The move comes as Florida’s Republican-led government has taken aim at Disney — the largest single-site employer in the state — for its opposition to a law restricting education on LGBTQ issues in schools.
Yet the elimination of Disney’s special purpose district, known as Reedy Creek, could have much further implications for the company and for state taxpayers. Here’s a look at the history of Reedy Creek, why it has become a focus in this special session, and what removing its special status would mean for Disney and for Florida taxpayers.
What is Reedy Creek?
Reedy Creek is the name for the Reedy Creek Improvement District, a special purpose district created by state law in May 1967 that gives The Walt Disney Company governmental control over the land in and around its central Florida theme parks. The district sits southwest of Orlando.
At the time, the land was little more than uninhabited pasture and swamp, according to Reedy Creek’s website. With the special purpose district, Disney took over responsibility for providing municipal services like power, water, roads and fire protection — but were also freed from dealing with legal red tape or paying taxes for services that benefited the broader public.
According to Richard Foglesong, the author of the book “Married to the Mouse: Walt Disney World and Orlando,” Disney had previously had issues with the government of Anaheim, California, at its Disneyland park, completed a decade earlier. With those issues in mind, Disney pushed for a special purpose district in Florida that would give the company the ability to self-govern.
In exchange, Florida became the home base for Disney World and its millions of tourists.
“Florida needed Disney more than Disney needed Florida,” Foglesong told CNN.
Today, the Reedy Creek special district encompasses about 25,000 acres in Orange and Osceola counties, including four theme parks, two water parks, one sports complex, 175 lane miles of roadway, 67 miles of waterway, and the cities of Bay Lake and Lake Buena Vista, its website says.
Why is this an issue now?
The bill passed by Florida’s legislature is a form of political retaliation against Disney for its criticism of the “Parental Rights in Education” bill, which critics have termed the “Don’t Say Gay” bill.
That state legislation, signed into law last month, prohibits schools from teaching children about sexual orientation or gender identity “in a manner that is not age-appropriate or developmentally appropriate.” The legislation also allows parents to bring lawsuits against a school district for potential violations.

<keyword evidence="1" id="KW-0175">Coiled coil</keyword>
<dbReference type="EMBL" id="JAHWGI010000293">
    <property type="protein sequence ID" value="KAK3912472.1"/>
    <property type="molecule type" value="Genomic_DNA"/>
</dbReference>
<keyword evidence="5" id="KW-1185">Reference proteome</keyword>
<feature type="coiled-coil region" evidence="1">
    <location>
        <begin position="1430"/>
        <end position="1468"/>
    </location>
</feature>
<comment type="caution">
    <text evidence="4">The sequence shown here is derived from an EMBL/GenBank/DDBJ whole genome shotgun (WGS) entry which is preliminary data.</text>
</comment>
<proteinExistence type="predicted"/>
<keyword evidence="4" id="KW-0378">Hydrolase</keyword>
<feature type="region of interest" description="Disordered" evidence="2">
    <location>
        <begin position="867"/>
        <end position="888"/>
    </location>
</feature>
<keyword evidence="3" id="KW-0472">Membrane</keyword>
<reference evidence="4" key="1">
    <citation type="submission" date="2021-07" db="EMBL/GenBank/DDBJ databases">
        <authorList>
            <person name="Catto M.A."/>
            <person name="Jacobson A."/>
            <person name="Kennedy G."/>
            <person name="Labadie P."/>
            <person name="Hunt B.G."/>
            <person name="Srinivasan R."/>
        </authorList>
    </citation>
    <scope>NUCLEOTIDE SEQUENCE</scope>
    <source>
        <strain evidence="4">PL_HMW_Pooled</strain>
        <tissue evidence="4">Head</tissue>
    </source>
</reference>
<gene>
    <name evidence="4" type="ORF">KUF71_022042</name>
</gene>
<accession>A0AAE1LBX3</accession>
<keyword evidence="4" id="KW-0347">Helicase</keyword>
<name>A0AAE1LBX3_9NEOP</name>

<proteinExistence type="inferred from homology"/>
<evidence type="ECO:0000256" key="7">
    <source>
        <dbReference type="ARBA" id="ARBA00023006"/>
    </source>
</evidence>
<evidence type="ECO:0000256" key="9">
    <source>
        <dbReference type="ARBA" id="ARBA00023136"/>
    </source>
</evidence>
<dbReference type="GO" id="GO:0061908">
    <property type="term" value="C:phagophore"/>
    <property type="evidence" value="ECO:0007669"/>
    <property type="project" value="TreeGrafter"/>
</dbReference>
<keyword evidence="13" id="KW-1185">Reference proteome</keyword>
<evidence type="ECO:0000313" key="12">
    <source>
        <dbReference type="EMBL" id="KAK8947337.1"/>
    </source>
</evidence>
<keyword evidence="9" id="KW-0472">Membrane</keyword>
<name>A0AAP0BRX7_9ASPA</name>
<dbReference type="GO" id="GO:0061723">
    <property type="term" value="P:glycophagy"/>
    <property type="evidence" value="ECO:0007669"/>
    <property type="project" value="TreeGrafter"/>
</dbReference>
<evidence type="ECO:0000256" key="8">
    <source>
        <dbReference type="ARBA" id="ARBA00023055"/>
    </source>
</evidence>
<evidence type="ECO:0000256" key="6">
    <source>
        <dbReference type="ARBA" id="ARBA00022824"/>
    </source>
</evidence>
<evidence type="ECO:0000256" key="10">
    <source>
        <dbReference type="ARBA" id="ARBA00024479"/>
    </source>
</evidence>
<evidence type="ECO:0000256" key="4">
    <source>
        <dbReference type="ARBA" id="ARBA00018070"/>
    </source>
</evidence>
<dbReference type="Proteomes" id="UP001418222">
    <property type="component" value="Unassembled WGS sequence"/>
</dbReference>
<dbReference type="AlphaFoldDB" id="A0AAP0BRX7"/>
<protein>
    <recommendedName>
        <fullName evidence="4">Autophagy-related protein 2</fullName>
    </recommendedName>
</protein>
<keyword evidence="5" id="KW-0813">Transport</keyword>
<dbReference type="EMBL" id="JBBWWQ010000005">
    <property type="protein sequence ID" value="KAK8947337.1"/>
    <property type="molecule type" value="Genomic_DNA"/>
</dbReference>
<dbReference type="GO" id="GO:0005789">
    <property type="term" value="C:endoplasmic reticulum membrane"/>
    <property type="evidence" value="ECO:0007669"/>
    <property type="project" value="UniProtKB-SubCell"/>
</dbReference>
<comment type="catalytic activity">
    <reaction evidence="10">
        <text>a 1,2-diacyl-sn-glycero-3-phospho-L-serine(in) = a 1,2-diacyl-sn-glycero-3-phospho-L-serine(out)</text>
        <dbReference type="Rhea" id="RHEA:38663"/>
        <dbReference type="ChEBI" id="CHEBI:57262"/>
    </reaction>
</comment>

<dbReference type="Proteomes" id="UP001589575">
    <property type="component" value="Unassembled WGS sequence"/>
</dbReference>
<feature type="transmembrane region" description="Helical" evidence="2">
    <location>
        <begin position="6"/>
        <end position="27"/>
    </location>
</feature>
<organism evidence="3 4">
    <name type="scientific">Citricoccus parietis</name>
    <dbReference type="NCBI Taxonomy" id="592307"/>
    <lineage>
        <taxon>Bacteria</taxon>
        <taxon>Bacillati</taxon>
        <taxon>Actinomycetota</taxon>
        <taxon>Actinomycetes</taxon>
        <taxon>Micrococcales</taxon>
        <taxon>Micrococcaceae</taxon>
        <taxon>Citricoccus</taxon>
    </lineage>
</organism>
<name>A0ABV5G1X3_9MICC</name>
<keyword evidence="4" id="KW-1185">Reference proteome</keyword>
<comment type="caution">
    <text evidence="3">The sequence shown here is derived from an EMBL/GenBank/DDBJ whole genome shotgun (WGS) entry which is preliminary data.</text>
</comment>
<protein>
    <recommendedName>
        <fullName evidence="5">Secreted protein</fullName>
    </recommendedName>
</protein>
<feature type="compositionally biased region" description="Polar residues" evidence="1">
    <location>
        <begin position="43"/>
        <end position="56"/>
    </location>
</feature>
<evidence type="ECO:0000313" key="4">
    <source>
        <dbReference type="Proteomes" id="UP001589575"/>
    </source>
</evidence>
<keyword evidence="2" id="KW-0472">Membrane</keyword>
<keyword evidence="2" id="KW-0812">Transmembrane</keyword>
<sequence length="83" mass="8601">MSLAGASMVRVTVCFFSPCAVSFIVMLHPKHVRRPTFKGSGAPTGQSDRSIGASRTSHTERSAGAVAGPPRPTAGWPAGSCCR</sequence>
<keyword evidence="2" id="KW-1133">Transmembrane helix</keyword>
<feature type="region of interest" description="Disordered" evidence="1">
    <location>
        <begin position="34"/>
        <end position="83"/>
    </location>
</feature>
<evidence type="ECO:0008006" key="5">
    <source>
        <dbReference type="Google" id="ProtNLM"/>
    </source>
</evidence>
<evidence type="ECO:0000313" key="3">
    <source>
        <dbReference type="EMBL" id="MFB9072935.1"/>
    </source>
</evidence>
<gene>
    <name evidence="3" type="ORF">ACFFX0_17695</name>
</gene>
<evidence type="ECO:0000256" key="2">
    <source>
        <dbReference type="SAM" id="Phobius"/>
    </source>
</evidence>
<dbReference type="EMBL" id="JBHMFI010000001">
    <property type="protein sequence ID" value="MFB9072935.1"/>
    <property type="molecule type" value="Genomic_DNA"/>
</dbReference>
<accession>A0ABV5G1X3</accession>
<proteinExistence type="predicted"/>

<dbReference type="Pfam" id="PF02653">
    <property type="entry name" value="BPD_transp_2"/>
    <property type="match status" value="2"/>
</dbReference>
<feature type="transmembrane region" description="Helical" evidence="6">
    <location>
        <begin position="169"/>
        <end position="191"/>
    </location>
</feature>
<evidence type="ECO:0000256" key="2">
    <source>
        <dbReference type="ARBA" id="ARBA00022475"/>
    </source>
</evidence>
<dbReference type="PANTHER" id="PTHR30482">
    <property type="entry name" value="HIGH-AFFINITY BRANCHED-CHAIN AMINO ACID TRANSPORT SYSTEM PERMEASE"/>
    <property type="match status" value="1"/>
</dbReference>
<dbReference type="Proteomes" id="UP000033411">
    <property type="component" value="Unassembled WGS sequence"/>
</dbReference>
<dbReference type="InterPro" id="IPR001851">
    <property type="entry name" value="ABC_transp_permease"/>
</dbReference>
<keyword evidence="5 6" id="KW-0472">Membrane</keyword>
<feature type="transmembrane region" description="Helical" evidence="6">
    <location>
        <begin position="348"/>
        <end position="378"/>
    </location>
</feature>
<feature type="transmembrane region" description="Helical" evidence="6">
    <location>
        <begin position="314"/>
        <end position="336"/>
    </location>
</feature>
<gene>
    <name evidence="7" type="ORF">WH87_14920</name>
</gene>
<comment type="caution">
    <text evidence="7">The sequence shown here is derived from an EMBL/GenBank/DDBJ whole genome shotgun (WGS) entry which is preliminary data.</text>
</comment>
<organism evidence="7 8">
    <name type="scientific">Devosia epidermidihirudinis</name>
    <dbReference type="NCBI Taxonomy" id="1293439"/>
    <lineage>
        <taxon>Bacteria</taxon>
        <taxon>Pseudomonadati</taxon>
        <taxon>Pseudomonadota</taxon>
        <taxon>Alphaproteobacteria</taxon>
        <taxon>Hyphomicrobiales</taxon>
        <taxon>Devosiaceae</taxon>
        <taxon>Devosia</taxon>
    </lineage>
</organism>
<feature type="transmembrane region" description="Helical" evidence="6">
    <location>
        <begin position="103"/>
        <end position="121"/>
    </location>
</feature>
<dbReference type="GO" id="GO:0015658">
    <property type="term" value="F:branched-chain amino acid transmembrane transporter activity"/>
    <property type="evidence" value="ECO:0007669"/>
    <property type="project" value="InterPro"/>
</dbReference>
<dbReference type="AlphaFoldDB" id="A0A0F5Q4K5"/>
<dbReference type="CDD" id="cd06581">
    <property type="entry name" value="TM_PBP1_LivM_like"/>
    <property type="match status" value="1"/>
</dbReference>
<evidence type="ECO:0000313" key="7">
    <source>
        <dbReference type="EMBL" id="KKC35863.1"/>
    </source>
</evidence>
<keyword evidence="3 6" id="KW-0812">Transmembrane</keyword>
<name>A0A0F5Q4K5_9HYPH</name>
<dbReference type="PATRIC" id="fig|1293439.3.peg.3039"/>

The CEO of Disney, which employs 75,000 people in Florida, initially declined to condemn the law but reversed course after facing employee criticism. A company spokesperson released a statement last month stating its goal is for the law to be repealed by the legislature or struck down in the courts.
Earlier this week, DeSantis challenged lawmakers to unravel the 55-year-old Reedy Creek Improvement Act as part of a special legislative session. Disney has not issued a statement about the issue.
What does the bill do?
The bill declares that any special district created before November 1968 will be dissolved on June 1, 2023. The text is just over a page in length and offers few details.
What that means for Disney and for Florida taxpayers is not entirely clear.
The dissolution of the special district would mean that Orange and Osceola counties take on the assets and liabilities of Reedy Creek. That could lead to higher taxes for those residents to pay off Reedy Creek’s debts and take over the care of roads, policing, fire protection, waste management and more.
State Sen. Gary Farmer, a Democrat, was one of a number of Democratic lawmakers who criticized the bill for what he called “shoot first, ask questions later.”
“The debt service alone for Reedy Creek is over a billion dollars,” Farmer said Wednesday. “This bill makes no provision as to how that debt service is going to be assumed. Local government entities must pick up assets and liabilities of any special district that is dissolved.”
Still, the bill passed the Florida Senate on Wednesday by a 23-16 vote and the House on Thursday by a 70-38 vote. It now goes to DeSantis’ desk for his signature.
For his part, Foglesong said the length of the bill indicated there “hasn’t been much study and reflection” on the consequences of this move.
“Somebody is still going to have to pay for the bonds that were purchased in order to build that infrastructure. A lot of roadways. Someone is going to have to do those building inspections,” he said. “Someone is going to have to pay for that. If that burden falls on taxpayers, that’s not going to look good for Gov. Desantis. This is going to look like folly.”
Read the original article on CNN